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Thromb Haemost. 2010 Oct;104(4):724-33. doi: 10.1160/TH10-01-0048. Epub 2010 Jul 20.

The effect of ethanol and its metabolism on fibrinolysis.

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  • 1TReNDS Centre of Excellence - Nutrition, North-West University, Potchefstroom Campus, Private Bag X6001, Potchefstroom, 2520 South Africa. marlien.pieters@nwu.ac.za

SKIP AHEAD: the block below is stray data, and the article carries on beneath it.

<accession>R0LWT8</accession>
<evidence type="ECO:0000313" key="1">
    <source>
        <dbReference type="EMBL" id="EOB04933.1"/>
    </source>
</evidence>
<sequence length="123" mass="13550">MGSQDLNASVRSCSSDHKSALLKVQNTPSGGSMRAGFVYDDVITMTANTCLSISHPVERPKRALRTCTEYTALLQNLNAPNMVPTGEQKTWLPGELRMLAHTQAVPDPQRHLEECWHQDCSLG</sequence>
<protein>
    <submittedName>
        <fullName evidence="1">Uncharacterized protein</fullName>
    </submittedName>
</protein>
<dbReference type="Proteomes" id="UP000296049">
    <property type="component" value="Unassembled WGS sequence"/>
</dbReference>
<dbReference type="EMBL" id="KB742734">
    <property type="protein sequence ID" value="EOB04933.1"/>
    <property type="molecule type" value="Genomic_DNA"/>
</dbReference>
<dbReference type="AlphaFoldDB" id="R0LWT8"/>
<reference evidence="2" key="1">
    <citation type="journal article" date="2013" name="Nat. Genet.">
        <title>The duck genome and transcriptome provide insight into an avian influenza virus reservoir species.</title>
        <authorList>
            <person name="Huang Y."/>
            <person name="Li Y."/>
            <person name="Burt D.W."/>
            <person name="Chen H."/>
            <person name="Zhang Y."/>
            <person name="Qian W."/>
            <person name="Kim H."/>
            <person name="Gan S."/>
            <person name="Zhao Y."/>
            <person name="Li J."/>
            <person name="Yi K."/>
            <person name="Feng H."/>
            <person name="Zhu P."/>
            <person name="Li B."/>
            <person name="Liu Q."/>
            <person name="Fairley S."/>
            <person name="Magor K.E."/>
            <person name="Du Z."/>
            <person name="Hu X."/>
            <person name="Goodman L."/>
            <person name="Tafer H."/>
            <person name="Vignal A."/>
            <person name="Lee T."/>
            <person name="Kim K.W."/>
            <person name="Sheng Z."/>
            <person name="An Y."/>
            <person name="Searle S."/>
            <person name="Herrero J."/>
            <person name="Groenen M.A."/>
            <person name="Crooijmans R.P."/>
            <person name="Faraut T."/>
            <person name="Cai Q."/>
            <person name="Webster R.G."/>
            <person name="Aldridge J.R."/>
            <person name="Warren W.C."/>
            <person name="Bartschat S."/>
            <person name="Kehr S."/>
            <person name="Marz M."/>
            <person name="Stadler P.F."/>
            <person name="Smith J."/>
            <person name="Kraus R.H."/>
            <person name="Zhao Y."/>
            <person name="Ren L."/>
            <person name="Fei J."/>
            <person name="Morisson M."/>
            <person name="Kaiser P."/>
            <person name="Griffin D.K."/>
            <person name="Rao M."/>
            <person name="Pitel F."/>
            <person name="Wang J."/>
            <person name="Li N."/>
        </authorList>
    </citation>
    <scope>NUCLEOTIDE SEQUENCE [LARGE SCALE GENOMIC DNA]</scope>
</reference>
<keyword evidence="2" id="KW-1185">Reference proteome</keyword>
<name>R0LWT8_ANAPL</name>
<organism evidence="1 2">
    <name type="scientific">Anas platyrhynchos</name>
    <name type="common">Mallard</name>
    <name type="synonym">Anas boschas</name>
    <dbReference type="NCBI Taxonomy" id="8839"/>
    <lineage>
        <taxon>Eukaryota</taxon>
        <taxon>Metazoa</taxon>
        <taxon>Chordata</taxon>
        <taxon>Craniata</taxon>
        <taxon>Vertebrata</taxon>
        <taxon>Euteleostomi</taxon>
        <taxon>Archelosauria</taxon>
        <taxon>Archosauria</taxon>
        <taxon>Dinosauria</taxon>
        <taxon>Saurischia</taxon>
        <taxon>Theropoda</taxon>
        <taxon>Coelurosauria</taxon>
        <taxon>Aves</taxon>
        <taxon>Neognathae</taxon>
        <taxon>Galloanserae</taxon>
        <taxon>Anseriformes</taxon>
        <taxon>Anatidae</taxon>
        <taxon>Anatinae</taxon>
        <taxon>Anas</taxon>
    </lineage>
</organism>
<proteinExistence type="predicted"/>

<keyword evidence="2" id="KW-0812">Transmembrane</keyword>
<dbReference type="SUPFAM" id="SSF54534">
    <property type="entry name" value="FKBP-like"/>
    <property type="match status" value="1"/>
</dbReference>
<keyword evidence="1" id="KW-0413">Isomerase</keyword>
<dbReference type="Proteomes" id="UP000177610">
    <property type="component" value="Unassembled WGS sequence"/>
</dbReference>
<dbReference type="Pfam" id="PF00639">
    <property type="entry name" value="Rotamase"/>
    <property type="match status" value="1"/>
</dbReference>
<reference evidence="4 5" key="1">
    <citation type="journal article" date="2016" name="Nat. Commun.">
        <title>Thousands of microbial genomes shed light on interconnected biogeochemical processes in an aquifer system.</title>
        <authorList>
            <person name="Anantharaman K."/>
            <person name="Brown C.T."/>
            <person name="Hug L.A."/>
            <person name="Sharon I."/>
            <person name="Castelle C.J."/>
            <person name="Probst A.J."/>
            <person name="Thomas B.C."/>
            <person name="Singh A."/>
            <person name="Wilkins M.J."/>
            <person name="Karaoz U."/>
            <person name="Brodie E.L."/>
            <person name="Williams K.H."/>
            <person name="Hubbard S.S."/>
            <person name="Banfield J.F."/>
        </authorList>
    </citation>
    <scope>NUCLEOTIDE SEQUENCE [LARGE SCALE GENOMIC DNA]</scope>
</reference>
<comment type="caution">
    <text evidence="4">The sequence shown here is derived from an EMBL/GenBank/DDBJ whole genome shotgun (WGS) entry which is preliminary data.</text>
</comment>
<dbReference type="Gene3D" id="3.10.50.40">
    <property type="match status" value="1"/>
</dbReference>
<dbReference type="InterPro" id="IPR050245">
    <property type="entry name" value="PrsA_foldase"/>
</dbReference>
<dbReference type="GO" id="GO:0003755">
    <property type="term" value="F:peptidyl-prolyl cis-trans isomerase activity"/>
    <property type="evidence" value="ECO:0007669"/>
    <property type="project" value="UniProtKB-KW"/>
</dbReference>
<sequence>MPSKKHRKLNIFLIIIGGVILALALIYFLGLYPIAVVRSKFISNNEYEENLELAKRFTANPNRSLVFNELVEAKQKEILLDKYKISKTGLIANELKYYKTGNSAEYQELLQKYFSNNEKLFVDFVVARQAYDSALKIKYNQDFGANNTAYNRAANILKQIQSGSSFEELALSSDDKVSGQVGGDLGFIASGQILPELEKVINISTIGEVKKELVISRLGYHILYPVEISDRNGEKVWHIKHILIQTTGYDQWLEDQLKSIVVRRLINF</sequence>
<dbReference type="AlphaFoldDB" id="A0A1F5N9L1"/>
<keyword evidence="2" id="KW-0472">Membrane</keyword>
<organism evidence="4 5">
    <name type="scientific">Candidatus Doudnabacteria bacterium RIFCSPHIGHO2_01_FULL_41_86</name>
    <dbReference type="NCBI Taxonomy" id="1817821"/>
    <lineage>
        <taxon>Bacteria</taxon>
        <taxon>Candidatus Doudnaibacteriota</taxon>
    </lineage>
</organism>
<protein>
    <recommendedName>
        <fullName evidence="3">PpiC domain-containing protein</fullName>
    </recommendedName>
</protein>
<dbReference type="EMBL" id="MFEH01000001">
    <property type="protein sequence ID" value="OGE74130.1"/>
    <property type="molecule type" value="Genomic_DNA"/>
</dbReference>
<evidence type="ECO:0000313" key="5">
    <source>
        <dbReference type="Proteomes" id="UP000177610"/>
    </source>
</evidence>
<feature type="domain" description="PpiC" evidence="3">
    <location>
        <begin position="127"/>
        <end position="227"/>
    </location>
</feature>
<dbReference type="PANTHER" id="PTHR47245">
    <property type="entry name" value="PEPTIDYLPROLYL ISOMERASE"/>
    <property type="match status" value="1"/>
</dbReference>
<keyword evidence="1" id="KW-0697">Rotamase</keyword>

The role of ethanol metabolism in possible haemostatic cardioprotective effects has not yet been determined. To this end, we investigated the effect of a moderate dose of ethanol (35 g) and its metabolism, on haemostatic variables over 14 hours (h). Eighteen Caucasian males participated in a placebo-controlled, randomised, cross-over study. Blood was collected prior to alcohol consumption, and at 10 time points for 14 h. Blood ethanol peaked at 1 h and was cleared after 8 h following ethanol consumption, significantly increasing plasma acetate (p=0.0028). Ethanol did not influence the coagulation factors significantly. PAI-1act increased (p<0.0001) and tPAact (p=0.047) decreased following alcohol consumption, reaching maximum (0.69 to 22.2 IU/ml) and minimum (0.88 to 0.33 IU/ml) levels at 5 h, respectively. Significantly increased plasma clot lysis times (46.8 to 67.6 minutes) and reduced global fibrinolytic capacity of whole blood, measured as D-dimer production during incubation of blood clots (2.26 to 0.29 μg/ml), were found at 5 h. Except for PAI-1act (borderline significance; p=0.05), there was no significant difference in the fibrinolytic markers between the two groups the following morning. Moderate ethanol consumption resulted in a significant temporary fibrinolysis inhibition. Any protective effects of moderate ethanol consumption on cardiovascular disease do not appear to be due to improvement in fibrinolytic potential within the first 14 h following consumption. The use of global fibrinolytic assays is recommended for determining the true effect of ethanol on fibrinolysis.

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